In April, an Italian court recognized a gay couple’s marriage abroad for the first time in Italy and Malta adopted same-sex civil union law, thus making Malta the 22nd European country to legally recognize same-sex unions. But anti-LGBT rhetoric and violent acts are still too frequent in Europe.
In Russia, a large majority opposes legal recognition of same-sex marriage and supports laws discriminating against LGBT people. Prohibition to hold gay pride parades was found discriminatory by the European Court of Human Rights in 2010. In June 2013, Russia received international criticism for enacting a federal law banning the distribution of “propaganda” in support of “non-traditional sexual relationships”.
38 out of 53 African states criminalize homosexuality in some way. Uganda might be the most famous such case. Same-sex relations are forbidden and persecution of homosexuals has always been fierce. In 2013, the Parliament broadened criminalization of homosexuality with the introduction of the Anti-Homosexuality Act, which was signed into law by the President on 24 February 2014. The World Bank put on hold a 90 Million dollar grant to Uganda’s health sector in response.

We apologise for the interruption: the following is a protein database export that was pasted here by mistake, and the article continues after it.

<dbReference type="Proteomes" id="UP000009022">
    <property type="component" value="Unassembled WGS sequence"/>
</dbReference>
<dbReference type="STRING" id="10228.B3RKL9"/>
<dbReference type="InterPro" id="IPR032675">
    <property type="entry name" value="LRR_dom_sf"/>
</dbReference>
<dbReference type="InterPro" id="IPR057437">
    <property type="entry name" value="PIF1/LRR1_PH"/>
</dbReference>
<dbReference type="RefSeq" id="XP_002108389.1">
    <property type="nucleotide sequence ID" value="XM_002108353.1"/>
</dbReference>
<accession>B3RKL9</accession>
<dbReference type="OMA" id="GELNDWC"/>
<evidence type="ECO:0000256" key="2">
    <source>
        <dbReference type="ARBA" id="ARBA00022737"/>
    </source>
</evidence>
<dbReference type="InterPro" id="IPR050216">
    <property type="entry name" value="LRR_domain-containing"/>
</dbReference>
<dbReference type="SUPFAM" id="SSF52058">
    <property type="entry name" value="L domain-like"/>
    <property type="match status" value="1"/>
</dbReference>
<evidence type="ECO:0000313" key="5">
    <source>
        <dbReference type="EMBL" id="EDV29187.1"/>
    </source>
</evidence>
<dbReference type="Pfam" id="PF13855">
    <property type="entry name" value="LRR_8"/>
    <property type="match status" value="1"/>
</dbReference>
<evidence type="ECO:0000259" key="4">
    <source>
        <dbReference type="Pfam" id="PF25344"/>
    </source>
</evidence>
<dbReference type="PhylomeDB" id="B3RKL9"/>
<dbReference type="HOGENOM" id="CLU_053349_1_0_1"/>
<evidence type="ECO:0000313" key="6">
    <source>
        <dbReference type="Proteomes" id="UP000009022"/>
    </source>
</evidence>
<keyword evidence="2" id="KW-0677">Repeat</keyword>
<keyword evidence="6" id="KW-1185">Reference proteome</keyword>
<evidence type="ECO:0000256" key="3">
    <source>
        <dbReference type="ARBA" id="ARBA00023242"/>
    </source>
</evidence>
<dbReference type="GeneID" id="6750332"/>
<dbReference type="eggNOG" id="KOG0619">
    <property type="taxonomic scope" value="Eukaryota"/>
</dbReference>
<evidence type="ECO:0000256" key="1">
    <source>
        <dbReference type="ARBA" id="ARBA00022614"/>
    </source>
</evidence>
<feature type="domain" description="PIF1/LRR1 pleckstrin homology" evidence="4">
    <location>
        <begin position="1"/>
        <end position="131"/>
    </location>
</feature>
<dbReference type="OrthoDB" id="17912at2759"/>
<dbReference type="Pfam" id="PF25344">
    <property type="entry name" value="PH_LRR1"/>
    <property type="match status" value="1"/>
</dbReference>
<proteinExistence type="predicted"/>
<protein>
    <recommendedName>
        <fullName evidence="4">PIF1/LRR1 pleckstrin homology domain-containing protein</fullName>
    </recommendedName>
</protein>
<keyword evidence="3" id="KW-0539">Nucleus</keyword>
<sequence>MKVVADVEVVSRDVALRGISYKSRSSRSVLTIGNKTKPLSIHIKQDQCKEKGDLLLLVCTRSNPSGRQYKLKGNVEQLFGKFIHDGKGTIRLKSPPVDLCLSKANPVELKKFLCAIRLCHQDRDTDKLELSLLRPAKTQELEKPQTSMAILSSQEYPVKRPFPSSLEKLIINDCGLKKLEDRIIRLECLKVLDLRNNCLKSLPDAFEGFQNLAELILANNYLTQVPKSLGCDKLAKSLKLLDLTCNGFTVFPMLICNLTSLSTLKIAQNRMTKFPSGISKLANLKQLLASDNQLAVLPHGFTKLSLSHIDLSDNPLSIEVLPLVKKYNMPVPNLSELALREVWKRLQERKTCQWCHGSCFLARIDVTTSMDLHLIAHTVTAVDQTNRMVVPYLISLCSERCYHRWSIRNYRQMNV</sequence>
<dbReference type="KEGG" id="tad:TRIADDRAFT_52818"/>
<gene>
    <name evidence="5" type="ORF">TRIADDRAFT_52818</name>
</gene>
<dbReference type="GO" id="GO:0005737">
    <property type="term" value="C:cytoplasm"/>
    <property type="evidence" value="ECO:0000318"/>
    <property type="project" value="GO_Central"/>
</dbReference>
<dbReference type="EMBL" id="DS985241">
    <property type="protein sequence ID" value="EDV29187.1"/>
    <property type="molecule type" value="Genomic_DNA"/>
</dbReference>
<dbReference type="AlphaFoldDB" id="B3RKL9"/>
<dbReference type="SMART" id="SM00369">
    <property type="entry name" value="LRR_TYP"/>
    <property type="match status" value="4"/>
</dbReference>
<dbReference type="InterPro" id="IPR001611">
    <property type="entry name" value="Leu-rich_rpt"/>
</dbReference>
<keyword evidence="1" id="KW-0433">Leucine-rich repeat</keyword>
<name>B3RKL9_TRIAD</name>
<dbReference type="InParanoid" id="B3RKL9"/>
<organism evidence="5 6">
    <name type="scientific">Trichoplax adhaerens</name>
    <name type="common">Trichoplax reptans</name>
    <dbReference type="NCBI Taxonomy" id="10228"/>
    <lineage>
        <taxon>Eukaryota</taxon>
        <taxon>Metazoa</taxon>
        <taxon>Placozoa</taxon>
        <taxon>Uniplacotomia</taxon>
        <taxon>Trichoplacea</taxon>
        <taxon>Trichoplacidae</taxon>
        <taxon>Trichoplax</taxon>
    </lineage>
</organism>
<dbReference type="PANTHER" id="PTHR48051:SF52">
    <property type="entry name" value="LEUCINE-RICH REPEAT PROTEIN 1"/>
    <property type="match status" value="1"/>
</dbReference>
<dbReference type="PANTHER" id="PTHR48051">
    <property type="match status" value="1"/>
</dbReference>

This event aims at discussing the possible actions of the EU and its member states towards states which criminalize and promote persecution of homosexuals.
Hans H. Stein
Director International Political Dialogue
Friedrich Naumann Foundation for Freedom
Auf Usaam Mukwaya
Project Coordinator at the LGBT Organisation “Coming Out”
Lesbian and Gay Community of Greece (OLKE)
Lousewies van der Laan
Vicepresident, Alliance of Liberals and Democrats for Europe Party
Picture: Debating Europe